Born in Catania in 1974, Milan-based designer Raffaele Iannello's pieces show a playful and immensely creative streak. His studio is a lab for creative design objects, home furnishings and graphic objects created for companies and consumers around the world. He's even designed a robot for moon exploration.
Here are five fun new pieces from Raffaele Iannello creative studio:
Iannello and his team recently recreated the 'legendary' Hughes/MD 500 helicopter and turned it into a clever ceiling fan complete with helipad. The piece is modeled after a 1970s era helicopter that was known for flying upside down, performing other acrobatic feats and appearing in a number of movies.
The helicopter fan is painted a shiny black with a silver base and constructed with fiberglass, an aluminum internal structure and four carbon fiber blades with a diameter of 140 cm. The ceiling fan is controlled by remote and sports a three-speed motor.
The mirrors, best-suited for children's use, show your reflection with the edition of donkey or rabbit ears. They are manufactured in Italy and tempered for safety. The mirror comes in blue or pink.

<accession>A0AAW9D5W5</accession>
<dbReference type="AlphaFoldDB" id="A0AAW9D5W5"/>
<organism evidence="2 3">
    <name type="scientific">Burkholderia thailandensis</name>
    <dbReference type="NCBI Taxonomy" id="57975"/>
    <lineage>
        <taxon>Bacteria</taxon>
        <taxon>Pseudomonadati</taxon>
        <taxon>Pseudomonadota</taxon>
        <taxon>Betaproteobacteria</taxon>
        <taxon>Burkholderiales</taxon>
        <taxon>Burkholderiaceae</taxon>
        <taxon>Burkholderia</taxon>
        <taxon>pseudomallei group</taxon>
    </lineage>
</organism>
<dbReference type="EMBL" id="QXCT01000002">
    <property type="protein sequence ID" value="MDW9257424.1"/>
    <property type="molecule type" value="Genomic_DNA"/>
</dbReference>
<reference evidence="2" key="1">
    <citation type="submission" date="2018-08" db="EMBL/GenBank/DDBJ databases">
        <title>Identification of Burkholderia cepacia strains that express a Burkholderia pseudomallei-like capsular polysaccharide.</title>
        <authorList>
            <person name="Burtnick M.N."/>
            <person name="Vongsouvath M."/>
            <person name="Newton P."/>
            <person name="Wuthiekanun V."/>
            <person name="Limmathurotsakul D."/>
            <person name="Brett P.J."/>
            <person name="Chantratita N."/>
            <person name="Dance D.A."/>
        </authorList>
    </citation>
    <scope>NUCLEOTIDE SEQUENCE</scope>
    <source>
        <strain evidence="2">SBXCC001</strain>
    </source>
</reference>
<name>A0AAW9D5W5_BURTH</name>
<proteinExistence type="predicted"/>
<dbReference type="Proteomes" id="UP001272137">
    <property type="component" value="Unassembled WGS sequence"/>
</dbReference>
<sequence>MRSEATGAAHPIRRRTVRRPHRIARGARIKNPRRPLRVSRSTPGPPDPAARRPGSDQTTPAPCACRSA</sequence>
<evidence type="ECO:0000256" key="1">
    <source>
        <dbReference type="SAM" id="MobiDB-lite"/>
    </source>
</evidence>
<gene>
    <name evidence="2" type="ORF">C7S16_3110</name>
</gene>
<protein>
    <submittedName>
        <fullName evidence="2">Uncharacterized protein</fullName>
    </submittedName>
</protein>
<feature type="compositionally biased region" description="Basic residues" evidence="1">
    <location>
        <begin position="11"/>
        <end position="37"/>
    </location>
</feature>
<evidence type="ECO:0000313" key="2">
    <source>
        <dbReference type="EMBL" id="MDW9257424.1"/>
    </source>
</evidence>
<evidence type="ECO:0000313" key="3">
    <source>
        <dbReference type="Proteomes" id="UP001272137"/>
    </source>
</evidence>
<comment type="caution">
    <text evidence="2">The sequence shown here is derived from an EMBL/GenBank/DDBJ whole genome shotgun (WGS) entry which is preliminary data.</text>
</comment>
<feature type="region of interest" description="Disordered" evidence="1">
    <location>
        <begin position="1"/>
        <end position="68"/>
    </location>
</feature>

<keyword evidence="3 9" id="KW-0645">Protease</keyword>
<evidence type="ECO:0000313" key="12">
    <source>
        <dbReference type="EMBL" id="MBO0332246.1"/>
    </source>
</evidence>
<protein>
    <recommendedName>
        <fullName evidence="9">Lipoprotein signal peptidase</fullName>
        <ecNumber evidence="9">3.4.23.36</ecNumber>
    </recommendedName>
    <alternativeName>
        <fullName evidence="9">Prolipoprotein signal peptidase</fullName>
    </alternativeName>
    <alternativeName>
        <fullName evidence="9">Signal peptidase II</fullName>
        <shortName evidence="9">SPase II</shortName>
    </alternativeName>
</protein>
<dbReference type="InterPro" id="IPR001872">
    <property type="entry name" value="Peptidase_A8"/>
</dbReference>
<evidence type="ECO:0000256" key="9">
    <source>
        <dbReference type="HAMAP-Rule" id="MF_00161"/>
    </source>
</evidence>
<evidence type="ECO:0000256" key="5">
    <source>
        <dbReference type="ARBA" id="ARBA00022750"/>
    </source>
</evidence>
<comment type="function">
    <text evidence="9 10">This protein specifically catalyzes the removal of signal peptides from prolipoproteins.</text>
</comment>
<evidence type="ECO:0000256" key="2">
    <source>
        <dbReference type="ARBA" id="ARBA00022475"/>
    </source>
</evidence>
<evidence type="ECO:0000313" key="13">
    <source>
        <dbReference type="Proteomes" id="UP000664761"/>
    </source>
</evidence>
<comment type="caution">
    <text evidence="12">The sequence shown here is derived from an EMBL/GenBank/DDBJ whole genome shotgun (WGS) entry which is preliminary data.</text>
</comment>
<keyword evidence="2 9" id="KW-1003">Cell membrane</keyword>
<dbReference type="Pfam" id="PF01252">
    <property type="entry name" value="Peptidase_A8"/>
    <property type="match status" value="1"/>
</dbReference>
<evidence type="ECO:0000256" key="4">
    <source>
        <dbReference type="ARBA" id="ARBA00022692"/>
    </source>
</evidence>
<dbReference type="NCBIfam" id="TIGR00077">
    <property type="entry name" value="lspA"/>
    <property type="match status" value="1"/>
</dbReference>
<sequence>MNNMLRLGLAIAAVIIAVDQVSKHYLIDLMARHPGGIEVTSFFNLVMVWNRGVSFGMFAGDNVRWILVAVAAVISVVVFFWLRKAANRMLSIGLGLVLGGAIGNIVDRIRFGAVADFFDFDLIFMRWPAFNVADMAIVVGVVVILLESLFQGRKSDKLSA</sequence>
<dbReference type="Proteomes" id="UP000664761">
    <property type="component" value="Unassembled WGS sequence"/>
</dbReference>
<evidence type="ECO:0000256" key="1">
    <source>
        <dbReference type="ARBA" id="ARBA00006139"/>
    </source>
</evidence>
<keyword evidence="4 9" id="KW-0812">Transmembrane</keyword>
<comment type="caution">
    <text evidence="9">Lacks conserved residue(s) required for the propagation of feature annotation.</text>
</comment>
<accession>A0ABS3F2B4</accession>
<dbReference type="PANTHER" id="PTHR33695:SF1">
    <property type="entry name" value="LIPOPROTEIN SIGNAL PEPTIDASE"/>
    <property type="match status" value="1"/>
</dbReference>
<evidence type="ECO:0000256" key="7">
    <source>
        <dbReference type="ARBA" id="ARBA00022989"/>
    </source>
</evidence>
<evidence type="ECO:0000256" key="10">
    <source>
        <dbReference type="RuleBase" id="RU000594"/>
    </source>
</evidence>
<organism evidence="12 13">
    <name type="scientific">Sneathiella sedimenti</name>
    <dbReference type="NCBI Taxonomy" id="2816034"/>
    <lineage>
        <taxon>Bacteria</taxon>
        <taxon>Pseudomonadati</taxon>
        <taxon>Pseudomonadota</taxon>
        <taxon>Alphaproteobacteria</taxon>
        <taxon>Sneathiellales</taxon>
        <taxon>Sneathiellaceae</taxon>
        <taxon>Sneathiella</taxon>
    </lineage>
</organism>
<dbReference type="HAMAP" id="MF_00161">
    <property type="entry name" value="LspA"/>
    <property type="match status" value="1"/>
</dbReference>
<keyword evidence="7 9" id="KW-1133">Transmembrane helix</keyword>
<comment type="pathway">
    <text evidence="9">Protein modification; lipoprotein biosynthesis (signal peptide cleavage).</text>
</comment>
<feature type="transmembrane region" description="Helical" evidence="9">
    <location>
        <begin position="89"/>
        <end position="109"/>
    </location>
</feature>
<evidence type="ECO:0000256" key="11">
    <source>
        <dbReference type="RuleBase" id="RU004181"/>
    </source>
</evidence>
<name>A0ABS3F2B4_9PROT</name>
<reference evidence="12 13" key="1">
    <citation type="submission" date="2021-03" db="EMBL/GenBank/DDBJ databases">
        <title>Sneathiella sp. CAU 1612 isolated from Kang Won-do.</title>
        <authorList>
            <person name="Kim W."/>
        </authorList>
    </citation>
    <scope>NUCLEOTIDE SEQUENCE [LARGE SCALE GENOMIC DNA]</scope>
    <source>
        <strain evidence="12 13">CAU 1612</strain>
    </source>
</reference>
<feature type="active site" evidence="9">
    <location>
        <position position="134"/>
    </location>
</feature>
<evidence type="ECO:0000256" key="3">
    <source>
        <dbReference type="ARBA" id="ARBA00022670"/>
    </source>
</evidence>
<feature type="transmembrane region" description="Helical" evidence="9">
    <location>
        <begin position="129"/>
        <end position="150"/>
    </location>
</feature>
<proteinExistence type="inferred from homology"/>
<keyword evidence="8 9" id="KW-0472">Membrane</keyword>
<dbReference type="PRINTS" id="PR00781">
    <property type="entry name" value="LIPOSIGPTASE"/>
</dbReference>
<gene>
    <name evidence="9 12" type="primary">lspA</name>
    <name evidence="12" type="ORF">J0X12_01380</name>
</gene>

You can also download the Magic Mirror iPad app by Iannello, which takes your picture and adds on animal ears.
Here we see Iannello's playful style take a turn towards dark humor. These sleek knife holders no only help keep your knives organized but might also help you vent some frustration. Since the knife holder prototype came out in 2003, Iannello has expanded the idea in a number of creative ways. You can buy voodoo doll holders for pens, toothpicks, skewers or scissors.
Inspired by the famous Italian fairy tale of a wooden puppet brought to life. It's not just a clever take on a common bathroom tool, it's a dark retelling of the story. Iannello imagines a world in which Pinocchio's maker, Geppetto, gets mad at his creation and disassembles him to make a toilet brush.
This piece, part lamp part art exhibit, creates a frenzied airplane battle frozen in time. The planes are made from thin sheets of inox steel, laser cut, and folded like paper airplanes. The entire thing is illuminated by a halogen low tension light. Then the pieces are carefully put together by hand.